Cold Smoke refers to the snow in Montana -- so light and fluffy it hangs in the air like smoke. One does not normally associate that with coffee, but a new roaster in Bozeman has appropriated the name. Cold Smoke specializes in small batch roastings, all of which are done in house and then tested repeatedly. The store has been open since 2011, and the owners admit they had no special training -- just a love for coffee. Unfortunately, both Laura and I found ours to be off the one time we visited. Both her iced latte and my hot mocha had odd flavors we were not expecting -- both almost had a huckleberry flavor, which might OK in a straight black cuppa but not in a latte. Oh well -- just means we'll have to go back and try it again.
A favorite of locals, the Blue Moon Bakery stays open just about year round- even when the resorts close down in the off season. Stop in for breakfast and to check your email on their free wifi. Or stop and stay awhile- catch up on the local gossip, enjoy your freshly made bagel sandwich, hot, freshly brewed coffee and the ambiance and color of the place for an entire morning. You can learn a lot about a location by sitting and watching the people.
The food is delightful and filling- grab a pizza in the evenings for a nice dinner and bakery items are always available for purchase.
Typically open by 7 am they have indoor and outdoor seating (in the warmer months- indoor only for the cooler ones). Family friendly and you can always get your food to go.
Well, looky here -- Missoula finally has real Indian food. This just-opened spot takes the place of the former Treasure State Donuts shop, but the new tenants have spruced the place up and added nice outdoor seating. For now, the menu is limited -- real limited. For $10.99 you can get the vegetarian plate, and for a buck more you can have the meat plate, which is what we both got. The meat plate included two small servings of chicken, rice, and half a naan. Luckily there was a sauce bar, which included chutney, raita, and a cucumber salad. Overall, this is tasty food, though to me the price is on the high side and the portion is on the small side. The owner told me he will keep offering the two-option menu for a while until he understands what people are looking for in an Indian meal, and then eventually expand to a fuller menu.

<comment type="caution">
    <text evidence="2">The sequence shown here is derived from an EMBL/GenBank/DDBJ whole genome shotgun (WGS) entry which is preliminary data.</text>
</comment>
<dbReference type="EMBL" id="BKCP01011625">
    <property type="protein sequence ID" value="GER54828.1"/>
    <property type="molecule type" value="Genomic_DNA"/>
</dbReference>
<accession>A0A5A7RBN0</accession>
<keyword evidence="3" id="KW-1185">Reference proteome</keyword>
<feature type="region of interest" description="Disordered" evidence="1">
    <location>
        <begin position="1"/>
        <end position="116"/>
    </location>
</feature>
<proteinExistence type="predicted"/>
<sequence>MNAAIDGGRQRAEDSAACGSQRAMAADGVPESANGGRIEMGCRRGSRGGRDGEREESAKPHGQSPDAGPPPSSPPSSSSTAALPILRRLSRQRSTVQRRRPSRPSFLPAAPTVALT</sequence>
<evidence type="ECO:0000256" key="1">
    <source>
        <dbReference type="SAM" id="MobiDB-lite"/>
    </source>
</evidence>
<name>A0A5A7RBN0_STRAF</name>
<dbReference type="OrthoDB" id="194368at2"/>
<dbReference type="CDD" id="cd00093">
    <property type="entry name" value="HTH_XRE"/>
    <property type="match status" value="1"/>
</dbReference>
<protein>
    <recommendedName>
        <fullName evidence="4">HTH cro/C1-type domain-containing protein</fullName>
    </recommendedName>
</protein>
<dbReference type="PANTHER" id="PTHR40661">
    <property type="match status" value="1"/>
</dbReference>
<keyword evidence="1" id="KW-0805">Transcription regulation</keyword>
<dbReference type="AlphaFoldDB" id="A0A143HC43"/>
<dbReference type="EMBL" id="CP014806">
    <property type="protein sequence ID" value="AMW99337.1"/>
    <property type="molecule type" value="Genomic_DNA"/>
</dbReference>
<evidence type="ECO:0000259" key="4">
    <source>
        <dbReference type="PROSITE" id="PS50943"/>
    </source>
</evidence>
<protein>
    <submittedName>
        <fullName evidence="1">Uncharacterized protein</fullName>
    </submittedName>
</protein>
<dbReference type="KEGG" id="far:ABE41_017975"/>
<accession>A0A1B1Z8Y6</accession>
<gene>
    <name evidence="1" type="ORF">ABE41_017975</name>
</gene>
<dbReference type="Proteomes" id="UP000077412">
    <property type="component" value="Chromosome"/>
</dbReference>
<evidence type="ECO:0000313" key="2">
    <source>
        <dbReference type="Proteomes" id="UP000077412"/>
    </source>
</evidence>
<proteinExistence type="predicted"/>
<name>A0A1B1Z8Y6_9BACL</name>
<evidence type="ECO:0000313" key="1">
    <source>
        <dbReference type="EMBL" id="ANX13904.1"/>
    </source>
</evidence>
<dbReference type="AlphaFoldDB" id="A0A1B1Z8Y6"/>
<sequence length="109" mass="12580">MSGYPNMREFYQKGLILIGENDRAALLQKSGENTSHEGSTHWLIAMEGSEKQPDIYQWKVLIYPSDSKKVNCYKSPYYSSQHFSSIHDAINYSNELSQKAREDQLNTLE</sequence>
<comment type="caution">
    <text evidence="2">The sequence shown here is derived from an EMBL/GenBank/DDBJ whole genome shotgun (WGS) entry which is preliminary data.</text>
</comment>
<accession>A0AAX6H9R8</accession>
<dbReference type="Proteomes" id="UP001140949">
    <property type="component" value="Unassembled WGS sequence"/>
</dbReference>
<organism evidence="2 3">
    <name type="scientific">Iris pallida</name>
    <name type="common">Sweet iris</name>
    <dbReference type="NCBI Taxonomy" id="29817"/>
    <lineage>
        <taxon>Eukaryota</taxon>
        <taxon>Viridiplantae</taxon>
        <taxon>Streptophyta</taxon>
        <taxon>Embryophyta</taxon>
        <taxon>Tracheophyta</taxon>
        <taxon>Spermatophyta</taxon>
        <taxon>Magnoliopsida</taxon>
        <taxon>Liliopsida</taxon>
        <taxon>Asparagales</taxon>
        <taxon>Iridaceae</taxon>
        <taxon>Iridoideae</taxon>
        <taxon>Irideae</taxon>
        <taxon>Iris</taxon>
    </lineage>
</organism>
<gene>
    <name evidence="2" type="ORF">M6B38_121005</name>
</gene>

Missoula's Hip Strip is seeing some movement these days, and Clyde Coffee is the newest spot to open. Clyde took the spot of a former ski and rack shop. Though Missoula is full of pull-through coffee kiosks, there are actually few places to sit and drink, so Clyde is a welcome opening. Laura and I went on a drizzly day after a visit to the DMV and before picking Cooper up from school. The standards are all on offer, though I hear the short food menu is inventive and good. The space is spare and crisp, with some odd art on the south wall and what look to be church pews along the north wall. Overall -- nice spot, though the prices are a bit on the high side.
When I moved to Missoula, my landlord gave me quick run-down on paying the rent, and said it was OK if I was late, but to be honest. "Just call me up and say, I lost my paycheck at the Ox." The Ox -- the Oxford -- is a downtown Missoula bar of some reputation; you can get a taste of what's inside just by walking by the front door. If that's not enough, you can peek in the front window to watch live poker playing. Though rough around the edges, the Ox is not as mean as it looks, and its secret is its cheap 24-hour restaurant in the back. The cook used to famously make scrambled eggs and brains, though brains was not on the menu when we where there. What was on the menu was a heaping plate of chicken fried steak, a superb Philly cheese steak, and decent steak. Pro tip: get your drink at the bar before sitting down. And bring hand sanitizer.
Order at the window means a line is always arcing across the parking lot. That's no big deal on a summer day, but come back during a snowstorm and you're sure to see the same line. This perennially busy ice cream shop has a simple offering of flavors and a few shakes thrown in. I'm not convinced this is the best ice cream in town, but would never say that in a crowded room as Missoulians take this place seriously. I like the Salvadoran chocolate; Cooper digs the bubblegum; Laura is all about peaches.